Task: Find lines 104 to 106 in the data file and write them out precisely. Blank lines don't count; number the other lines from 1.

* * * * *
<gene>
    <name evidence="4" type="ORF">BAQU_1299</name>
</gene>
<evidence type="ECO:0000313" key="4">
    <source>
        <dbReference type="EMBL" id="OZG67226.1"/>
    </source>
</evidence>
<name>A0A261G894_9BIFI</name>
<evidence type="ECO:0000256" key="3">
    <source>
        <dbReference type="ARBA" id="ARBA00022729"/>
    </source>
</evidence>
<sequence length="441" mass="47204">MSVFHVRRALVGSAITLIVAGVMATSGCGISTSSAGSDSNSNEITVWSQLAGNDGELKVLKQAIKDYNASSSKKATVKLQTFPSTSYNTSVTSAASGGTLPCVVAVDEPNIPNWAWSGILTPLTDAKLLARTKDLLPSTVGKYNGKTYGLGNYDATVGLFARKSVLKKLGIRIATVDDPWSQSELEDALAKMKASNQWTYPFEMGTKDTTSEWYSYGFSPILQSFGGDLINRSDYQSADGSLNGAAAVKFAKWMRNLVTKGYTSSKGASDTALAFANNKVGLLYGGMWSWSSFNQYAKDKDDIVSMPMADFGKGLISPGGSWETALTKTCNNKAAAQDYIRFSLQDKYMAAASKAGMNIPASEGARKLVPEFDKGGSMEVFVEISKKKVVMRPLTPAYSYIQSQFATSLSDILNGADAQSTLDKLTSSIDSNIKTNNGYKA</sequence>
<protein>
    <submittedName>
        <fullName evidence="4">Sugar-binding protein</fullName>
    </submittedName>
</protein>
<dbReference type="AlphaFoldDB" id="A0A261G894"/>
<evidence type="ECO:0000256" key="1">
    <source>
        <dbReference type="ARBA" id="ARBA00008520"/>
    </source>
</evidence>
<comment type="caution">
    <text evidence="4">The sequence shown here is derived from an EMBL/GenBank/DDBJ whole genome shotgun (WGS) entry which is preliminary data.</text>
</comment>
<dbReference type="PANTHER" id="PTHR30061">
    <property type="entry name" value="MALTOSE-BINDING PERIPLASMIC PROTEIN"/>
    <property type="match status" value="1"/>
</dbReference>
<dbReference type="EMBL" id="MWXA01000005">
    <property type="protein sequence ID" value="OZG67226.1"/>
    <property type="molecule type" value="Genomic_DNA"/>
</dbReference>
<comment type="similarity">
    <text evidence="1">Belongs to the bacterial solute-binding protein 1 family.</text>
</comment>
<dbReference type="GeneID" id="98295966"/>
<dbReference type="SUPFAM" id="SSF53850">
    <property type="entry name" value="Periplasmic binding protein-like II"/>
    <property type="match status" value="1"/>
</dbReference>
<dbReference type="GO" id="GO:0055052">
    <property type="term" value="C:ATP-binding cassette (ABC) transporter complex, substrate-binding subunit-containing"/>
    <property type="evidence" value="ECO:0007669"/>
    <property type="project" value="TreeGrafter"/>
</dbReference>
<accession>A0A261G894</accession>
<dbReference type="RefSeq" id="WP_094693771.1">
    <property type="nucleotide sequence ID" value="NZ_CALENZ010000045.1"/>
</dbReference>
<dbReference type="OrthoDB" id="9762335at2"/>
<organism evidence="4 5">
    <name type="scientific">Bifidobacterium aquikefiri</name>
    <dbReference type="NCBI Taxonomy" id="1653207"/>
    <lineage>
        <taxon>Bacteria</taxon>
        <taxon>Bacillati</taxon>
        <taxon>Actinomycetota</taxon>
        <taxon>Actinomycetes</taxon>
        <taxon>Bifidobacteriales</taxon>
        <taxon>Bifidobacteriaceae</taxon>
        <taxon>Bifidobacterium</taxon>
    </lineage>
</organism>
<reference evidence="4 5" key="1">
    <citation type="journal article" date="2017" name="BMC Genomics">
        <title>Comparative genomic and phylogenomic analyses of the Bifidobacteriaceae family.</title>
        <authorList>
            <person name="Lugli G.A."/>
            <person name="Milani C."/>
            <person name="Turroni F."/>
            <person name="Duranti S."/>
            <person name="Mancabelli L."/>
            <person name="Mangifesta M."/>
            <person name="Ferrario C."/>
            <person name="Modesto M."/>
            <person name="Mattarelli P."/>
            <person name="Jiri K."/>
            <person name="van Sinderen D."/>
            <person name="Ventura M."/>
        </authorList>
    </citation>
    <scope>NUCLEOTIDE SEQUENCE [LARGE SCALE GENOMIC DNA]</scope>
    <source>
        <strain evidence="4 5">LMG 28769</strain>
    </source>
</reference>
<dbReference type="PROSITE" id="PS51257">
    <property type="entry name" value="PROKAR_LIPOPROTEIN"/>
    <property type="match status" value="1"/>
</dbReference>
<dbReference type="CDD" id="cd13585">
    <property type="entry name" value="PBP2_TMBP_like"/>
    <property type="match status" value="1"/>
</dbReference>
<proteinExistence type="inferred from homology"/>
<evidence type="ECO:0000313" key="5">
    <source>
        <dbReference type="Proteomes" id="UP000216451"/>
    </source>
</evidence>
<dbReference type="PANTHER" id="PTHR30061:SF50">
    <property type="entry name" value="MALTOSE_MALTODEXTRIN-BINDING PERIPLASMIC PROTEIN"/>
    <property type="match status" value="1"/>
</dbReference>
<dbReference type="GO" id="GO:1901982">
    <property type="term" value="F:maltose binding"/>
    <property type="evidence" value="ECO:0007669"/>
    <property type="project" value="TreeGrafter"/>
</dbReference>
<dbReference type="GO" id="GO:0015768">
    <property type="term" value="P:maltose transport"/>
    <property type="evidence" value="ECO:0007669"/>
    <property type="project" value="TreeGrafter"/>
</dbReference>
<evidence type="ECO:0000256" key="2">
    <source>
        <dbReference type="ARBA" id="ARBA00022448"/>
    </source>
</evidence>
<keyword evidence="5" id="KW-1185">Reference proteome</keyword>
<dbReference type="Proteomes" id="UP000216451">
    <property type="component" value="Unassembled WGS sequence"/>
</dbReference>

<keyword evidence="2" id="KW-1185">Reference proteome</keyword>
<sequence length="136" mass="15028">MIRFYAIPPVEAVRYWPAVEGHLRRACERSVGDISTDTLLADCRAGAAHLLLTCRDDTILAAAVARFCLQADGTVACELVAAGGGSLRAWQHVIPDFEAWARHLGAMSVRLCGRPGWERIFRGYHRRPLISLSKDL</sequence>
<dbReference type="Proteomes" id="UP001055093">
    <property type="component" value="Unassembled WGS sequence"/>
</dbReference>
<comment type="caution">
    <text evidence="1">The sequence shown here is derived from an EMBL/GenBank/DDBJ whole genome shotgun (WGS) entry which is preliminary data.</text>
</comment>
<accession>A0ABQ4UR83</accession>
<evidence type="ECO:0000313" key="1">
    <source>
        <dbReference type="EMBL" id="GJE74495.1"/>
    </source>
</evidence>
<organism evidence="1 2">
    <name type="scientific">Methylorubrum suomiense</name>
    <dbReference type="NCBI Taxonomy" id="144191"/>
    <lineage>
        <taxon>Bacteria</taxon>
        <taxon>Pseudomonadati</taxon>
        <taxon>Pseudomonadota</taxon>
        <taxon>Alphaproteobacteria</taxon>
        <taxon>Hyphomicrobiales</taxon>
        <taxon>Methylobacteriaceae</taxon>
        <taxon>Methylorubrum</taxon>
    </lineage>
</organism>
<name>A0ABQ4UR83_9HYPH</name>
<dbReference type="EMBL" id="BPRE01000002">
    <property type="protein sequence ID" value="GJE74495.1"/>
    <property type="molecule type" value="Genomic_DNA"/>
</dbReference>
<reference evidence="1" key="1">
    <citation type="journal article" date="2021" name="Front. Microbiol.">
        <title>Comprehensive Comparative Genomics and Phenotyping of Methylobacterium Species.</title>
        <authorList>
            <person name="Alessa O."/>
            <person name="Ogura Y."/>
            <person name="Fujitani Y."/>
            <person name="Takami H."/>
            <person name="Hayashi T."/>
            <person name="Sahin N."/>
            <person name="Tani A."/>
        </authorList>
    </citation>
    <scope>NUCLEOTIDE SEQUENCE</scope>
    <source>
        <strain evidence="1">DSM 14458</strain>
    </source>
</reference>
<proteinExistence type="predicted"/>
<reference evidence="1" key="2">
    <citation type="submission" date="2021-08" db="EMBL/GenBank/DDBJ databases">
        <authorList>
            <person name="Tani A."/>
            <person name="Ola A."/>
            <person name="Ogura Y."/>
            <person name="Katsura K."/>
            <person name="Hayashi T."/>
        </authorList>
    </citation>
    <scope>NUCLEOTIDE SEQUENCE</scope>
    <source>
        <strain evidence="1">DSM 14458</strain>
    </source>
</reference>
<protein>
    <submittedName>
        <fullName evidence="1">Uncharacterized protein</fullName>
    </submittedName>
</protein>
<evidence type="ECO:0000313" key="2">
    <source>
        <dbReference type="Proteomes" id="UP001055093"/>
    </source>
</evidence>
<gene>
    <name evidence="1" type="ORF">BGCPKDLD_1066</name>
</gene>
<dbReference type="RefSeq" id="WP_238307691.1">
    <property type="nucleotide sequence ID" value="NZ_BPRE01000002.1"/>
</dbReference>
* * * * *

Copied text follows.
    </source>
</evidence>
<dbReference type="PANTHER" id="PTHR30061:SF50">